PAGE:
Aside from containing more calories, there are slowly absorbed and can have a sustained insulin need or impact for several hours. This is particularly true if they are eaten together with proteins and carbohydrates, which are more quickly burned or absorbed.

So, a high-fat, high carbohydrate diet is a key to weight gain and definitely not the ideal approach.

2. Decreased Energy Level

High-fat diets reduce energy levels!

When you eat fats (healthy or unhealthy fats), you may not get that energy into the blood for several hours due to their slow absorption. This can make you feel irritable and too exhausted to be as active as usual.

Using the car analogy, it is as though the car only gets a small injection of gasoline while you are on the move and make stops regularly.


Fat can make you feel full and conceal hunger. However, the body needs to get an adequate amount of calories at some point, and this often comes in the form of sudden cravings when we are not hungry and have a sudden desire for sugar and sweets.

Lack of enough timely carbohydrate energy can make you too fatigued to be as active and prevent you from burning many calories, which is essential for glycemic control and weight loss.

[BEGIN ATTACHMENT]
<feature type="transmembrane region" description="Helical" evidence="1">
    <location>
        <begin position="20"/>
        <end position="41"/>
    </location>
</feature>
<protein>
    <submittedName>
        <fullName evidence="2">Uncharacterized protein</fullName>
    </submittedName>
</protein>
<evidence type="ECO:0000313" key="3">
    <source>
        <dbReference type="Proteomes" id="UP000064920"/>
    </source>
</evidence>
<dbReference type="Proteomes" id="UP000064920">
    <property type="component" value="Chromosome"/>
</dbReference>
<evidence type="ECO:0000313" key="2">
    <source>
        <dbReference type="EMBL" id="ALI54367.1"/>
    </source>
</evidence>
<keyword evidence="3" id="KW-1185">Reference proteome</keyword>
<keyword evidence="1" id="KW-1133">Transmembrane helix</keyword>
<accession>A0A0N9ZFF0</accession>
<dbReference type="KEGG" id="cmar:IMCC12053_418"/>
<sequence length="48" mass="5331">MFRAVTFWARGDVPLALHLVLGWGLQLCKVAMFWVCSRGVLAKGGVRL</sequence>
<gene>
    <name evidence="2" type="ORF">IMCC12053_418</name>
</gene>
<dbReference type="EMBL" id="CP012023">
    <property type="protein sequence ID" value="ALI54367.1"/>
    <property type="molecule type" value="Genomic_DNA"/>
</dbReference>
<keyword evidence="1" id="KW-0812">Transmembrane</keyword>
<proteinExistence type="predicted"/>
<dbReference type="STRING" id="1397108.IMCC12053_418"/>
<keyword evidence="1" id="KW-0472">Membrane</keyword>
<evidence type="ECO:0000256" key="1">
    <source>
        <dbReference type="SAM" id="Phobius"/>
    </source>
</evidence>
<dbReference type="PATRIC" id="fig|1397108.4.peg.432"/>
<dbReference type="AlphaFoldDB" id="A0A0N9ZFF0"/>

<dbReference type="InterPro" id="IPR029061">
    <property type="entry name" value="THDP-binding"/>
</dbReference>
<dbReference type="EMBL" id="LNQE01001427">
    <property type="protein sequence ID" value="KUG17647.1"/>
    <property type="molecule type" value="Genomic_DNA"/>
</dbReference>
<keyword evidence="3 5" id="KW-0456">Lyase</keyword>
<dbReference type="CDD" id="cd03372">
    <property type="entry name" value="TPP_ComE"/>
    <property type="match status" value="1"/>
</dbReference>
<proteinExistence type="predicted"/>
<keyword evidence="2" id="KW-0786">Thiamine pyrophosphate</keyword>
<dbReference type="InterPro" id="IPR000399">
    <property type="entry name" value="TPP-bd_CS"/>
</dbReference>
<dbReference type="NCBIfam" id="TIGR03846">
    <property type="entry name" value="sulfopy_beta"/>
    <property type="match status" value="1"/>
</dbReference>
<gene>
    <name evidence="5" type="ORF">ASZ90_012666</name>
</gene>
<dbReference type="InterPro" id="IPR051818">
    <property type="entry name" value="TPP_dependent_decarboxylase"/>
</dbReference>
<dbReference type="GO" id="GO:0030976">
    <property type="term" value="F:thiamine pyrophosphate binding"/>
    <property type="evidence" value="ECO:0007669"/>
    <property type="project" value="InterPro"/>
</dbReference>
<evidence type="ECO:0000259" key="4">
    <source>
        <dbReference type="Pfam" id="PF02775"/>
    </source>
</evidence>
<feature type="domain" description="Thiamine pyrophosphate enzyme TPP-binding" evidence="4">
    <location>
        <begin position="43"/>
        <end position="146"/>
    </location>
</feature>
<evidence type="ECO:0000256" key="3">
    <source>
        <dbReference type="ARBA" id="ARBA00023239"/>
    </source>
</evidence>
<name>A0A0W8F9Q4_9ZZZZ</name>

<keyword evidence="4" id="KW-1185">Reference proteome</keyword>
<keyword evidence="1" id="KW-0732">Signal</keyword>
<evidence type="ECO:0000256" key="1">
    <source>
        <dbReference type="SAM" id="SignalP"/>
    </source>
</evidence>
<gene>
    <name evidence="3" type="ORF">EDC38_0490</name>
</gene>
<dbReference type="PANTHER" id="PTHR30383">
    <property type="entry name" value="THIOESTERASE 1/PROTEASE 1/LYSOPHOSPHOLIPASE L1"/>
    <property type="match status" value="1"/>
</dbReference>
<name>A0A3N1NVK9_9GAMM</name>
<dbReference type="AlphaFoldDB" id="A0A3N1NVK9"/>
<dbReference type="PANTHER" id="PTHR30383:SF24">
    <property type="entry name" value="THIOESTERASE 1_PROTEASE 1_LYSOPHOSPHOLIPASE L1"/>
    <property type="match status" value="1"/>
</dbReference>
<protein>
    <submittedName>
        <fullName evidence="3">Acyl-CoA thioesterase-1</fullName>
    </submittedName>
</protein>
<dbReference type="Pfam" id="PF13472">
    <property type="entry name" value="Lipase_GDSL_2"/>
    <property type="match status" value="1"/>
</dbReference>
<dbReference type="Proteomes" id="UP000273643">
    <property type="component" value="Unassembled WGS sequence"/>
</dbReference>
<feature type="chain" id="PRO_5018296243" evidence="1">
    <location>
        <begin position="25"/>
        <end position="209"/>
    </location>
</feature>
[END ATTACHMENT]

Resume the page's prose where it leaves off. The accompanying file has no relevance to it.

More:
What makes a balanced, low-insulin diet with nutrient timing and physical activity the best way to lose weight 

As we have seen both high fat and high carbohydrate diets have their advantages. Hence, the nutrient timing and food combining aspects of Ideal Protein’s Alternative plan, designed specifically for Type 1 diabetics, combine the two diet approaches better and is even more effective for weight loss when you add activity to the picture.

The trick is to time insulin, which is the same as timing proteins, fats, and carbohydrates. Insulin has an enhanced effect at different times of the day and particularly during activity.

But how does it work?

Let’s assume you plan to immediately carry out an activity when you wake up in the morning – be it a short walk or a run down around the block.